SEC will continue its roll with nation’s best players

January 23, 2013 

Nick Saban might not be the best coach in college football, but he’s certainly one of the smartest. And most prescient.

His first two head coaching jobs were in the North: at Toledo (in 1990) and at Michigan State (1995-99). At East Lansing, he compiled a record of 34-24-1 during his tenure. That’s hardly Coaching Pantheon territory, especially considering he lost each of three bowl games.

But Saban did go 9-2 in his final season with Sparty. When LSU came calling with a coaching offer in December of 1999, Saban jumped at it. Why? Well, in addition to the fact LSU doubled his salary, Saban understood two simple facts. First: good players make good coaches. Also: good players live in the South.

Now at Alabama, Saban’s Crimson Tide recently won its third BCS championship in four years. It was the seventh straight title for the SEC. Good players also make good conferences.

Almost half (46) of ESPN’s top 100 football recruiting class for 2013 hail from states with traditional SEC affiliations. Throw in the 13 from Texas now that A&M and Missouri are part of the mix, and it’s clear the best football prospects in the nation are SEC born and bred.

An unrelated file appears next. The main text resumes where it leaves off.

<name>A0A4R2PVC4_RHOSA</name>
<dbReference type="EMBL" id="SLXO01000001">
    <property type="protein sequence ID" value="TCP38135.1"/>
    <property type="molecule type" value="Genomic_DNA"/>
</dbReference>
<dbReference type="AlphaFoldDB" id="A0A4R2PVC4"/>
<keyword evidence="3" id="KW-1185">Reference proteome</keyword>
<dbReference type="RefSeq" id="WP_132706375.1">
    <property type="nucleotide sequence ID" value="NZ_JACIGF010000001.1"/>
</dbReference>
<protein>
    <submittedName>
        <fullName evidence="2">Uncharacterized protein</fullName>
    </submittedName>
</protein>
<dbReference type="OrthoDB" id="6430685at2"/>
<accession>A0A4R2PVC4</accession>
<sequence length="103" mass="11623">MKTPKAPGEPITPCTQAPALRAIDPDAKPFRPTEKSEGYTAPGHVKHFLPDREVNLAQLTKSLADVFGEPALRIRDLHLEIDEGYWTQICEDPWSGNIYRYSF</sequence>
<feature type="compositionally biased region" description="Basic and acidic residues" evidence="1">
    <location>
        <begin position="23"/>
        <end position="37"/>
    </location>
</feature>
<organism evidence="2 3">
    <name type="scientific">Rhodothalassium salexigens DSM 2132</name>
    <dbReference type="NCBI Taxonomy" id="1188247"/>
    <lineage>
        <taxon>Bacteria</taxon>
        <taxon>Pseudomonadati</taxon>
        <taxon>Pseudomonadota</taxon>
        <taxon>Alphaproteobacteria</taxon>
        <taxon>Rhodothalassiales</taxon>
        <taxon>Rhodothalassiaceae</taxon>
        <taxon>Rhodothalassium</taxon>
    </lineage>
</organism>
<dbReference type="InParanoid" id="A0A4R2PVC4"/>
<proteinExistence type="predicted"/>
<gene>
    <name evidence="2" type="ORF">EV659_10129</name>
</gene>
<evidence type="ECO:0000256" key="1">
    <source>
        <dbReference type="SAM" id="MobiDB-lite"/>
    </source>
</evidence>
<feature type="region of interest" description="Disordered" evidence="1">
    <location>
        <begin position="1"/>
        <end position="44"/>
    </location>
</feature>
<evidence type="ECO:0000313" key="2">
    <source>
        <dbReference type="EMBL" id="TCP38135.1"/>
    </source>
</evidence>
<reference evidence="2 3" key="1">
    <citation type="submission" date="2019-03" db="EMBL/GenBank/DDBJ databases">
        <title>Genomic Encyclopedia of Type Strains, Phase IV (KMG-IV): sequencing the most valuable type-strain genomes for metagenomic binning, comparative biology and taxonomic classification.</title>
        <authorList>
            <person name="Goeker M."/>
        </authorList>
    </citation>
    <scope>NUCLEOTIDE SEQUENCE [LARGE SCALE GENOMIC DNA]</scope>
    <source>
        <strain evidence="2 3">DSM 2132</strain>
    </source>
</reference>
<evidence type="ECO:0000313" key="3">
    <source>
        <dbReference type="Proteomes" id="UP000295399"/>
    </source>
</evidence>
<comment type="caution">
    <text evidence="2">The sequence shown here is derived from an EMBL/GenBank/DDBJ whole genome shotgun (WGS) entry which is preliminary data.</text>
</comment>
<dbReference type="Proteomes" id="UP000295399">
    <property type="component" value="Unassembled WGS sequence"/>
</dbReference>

And not only are the best players from SEC territory, they play college ball at SEC schools. Based on the same ESPN data, recruiting classes from 2009 through 2012 produced 185 Top 100 prospects from the Deep South. Almost 2/3 of them (65 percent) signed with SEC schools. And that doesn’t factor in those top prospects from outside the South who choose to play their ball here.

Obviously, not all recruits pan out. In addition, less regarded prospects sometimes develop into superstars. (Heisman Award winner Johnny Manziel of Texas A&M was not on the ESPN list.). But in college football, depth of talent is the single biggest factor in a program’s success.

Why are southern football players better? They aren’t necessarily better athletes, but they are better trained for their craft. The high school coaching they receive is top-notch because their communities demand quality football. In addition, the passionate Friday Night environment prepares them for Saturday afternoons.

Northern kids are just as tough. But they’re in the gym playing basketball five months out of the year. If and when spring breaks, they’re desperate to get outside and throw the baseball around from late April and into August. In other words, football is a seasonal activity. In the South, as we all know, it’s a way of life.

College football’s four-team playoff will only solidify the SEC’s dominance when it begins with the end of the 2014 regular season. A national semifinal round that doesn’t include at least two SEC teams will be a rare one.

How can the rest of the schools in the country compete? They won’t if they rely on high school recruiting to build their programs. Their best option is to exploit the junior college talent market. Those kids are seasoned and hungry.

Until that happens, brace yourself for more of the same. SEC! SEC!

Contact Chris Deighan at cdeighan@cox.net.

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